For five days, Alexis Moore carefully planned how she would take her own life. She's not a violent person, so she knew handguns were out. She settled on vodka instead, to be followed by a bottle of Xanax.
John Reid, a retired businessman, came home from a Caribbean cruise a few years ago with an infected toe as a souvenir. As a diabetic, he knew it was serious, so he went to the emergency room near his home in New York City. There, he says, the first doctor he saw ordered an immediate amputation, scheduling him for surgery right then and there.
No one can truly know what goes on inside a marriage except the two people involved, but researchers are getting increasingly good glimpses at what makes couples tick, how relationships are stressed and what factors can keep the spark alive.
Good chronic pain treatment can be hard to find. A chronic pain patient has every right to believe that his or her doctor will listen sympathetically and prescribe the appropriate treatment, but that is not always the reality.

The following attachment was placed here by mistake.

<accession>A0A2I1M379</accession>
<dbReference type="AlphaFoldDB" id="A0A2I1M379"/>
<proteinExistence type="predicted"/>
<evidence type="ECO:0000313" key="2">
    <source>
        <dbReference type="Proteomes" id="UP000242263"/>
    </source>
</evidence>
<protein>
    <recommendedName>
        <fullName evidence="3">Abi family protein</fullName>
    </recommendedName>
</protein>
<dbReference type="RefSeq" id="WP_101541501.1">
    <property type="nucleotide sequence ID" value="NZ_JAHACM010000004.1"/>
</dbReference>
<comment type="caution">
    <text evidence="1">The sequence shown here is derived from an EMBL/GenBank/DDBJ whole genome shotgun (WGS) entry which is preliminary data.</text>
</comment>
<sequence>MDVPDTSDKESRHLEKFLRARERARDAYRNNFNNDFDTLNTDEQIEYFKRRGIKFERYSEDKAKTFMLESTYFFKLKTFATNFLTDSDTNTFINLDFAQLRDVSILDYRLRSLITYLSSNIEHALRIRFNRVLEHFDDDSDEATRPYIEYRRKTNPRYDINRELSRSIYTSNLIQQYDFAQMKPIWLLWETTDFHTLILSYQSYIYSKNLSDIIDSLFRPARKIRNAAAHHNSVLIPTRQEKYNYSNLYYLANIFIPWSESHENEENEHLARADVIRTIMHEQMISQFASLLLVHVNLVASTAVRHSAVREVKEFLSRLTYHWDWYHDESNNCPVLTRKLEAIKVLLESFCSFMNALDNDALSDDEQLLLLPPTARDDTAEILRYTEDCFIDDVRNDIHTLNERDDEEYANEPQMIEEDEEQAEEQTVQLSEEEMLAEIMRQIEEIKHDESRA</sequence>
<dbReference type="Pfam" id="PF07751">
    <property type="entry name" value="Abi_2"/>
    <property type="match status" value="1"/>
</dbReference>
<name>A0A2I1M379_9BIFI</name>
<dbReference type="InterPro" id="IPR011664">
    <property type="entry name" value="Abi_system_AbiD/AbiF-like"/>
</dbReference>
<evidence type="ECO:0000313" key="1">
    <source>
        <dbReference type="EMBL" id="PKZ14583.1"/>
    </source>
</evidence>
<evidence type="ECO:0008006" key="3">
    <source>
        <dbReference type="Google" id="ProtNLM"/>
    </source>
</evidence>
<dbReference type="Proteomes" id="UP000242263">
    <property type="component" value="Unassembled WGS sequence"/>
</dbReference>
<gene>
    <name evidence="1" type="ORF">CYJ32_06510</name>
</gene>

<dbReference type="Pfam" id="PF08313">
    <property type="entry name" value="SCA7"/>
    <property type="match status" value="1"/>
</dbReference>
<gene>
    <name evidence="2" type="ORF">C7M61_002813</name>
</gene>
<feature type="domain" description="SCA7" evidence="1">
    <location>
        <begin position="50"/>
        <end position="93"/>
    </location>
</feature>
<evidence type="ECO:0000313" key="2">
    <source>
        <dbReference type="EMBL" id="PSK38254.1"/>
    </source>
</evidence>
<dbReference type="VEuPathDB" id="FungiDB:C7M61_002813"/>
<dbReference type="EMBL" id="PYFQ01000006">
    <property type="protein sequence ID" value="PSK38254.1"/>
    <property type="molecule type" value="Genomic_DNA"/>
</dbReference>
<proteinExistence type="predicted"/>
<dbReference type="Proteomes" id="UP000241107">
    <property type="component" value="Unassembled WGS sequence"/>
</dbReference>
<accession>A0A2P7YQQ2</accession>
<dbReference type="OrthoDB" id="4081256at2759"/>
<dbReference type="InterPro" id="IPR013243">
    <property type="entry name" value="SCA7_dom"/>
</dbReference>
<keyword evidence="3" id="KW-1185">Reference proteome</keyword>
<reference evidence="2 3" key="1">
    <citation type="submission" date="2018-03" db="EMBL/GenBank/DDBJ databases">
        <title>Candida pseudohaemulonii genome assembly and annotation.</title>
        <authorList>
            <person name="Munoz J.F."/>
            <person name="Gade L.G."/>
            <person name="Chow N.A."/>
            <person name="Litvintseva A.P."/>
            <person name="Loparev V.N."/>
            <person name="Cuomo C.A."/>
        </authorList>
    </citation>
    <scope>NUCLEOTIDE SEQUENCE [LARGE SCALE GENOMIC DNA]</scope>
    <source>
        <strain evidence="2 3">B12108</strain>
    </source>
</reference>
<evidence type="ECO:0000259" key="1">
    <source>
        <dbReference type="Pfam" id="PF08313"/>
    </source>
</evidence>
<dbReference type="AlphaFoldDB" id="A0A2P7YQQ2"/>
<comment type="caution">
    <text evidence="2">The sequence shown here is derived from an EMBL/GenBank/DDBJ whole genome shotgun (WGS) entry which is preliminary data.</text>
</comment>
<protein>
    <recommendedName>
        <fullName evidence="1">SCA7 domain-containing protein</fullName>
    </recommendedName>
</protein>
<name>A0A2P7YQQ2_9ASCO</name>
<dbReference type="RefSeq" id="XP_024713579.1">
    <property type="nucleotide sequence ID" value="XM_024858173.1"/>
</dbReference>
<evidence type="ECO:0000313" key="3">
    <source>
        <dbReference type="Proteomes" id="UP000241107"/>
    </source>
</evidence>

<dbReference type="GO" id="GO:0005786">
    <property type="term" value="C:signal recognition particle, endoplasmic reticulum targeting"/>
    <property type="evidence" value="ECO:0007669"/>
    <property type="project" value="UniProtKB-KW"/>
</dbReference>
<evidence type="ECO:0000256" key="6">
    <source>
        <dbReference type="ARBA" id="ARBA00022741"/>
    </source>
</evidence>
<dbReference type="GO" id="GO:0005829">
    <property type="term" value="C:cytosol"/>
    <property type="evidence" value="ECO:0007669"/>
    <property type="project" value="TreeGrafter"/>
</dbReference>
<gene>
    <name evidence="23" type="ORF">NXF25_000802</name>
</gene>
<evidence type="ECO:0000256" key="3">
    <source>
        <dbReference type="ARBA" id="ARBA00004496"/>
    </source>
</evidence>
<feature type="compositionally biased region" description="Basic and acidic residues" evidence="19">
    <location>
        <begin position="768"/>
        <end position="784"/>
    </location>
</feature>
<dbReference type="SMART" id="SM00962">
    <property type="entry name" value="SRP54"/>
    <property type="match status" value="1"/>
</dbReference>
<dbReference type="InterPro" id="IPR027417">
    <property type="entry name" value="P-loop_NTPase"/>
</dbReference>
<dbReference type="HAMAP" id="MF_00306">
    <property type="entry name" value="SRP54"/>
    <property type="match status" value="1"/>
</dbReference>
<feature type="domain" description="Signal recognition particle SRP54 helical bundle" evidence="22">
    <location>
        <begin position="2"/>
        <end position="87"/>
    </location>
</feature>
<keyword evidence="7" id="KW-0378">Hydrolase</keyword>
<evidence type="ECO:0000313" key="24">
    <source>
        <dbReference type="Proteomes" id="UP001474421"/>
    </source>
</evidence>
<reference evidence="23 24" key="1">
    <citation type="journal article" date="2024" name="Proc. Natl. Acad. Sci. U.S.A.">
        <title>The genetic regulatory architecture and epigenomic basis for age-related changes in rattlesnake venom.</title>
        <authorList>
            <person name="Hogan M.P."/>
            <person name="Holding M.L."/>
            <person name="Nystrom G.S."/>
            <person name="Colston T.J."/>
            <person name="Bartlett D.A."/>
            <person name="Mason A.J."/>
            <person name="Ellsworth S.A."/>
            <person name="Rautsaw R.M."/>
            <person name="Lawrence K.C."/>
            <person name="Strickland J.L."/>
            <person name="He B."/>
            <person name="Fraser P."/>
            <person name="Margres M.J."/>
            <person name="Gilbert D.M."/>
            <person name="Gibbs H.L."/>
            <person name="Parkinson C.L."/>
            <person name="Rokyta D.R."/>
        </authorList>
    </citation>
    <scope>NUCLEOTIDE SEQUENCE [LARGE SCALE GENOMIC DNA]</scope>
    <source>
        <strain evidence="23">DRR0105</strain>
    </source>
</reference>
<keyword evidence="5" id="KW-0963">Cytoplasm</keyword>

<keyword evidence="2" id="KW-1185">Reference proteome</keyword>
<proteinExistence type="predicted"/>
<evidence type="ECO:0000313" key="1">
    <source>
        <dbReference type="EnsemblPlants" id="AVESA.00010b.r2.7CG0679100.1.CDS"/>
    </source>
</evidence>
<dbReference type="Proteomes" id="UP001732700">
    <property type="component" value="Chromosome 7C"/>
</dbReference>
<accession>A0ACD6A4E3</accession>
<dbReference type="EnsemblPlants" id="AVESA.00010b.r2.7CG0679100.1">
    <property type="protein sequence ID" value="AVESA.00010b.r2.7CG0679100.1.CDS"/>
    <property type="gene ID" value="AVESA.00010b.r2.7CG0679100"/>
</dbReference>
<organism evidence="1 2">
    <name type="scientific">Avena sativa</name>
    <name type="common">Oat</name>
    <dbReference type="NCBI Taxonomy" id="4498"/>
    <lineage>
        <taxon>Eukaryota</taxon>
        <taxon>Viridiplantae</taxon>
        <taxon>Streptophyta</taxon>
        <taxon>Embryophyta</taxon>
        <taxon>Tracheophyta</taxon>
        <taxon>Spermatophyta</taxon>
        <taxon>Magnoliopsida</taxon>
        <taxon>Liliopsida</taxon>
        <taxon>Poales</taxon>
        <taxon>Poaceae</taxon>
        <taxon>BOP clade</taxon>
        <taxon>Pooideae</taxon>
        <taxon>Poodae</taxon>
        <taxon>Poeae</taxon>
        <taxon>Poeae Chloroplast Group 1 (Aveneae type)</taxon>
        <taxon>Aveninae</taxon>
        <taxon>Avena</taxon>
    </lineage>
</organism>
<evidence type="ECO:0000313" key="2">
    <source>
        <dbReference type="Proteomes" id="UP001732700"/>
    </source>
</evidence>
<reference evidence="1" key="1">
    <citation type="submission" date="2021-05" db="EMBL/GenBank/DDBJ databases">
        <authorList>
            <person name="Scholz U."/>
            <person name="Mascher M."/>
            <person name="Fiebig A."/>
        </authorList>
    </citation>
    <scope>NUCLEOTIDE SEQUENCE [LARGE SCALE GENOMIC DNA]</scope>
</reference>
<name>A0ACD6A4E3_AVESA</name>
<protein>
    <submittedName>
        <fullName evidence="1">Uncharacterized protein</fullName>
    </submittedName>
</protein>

It's been more than a decade since her 13-year-old daughter, Maria-Victoria, died in a car accident, but Lynda Boucugnani will never forget the doctor who delivered the news. "I remember he sat down, but his first words were, 'Your daughter is deceased.' That just struck me as so cold, so cold," says Boucugnani. The experience was horrendous, she says. "I expected a little bit more compassion ... there was no, 'I'm sorry,' no touching my hand. These things would have meant the whole world to me."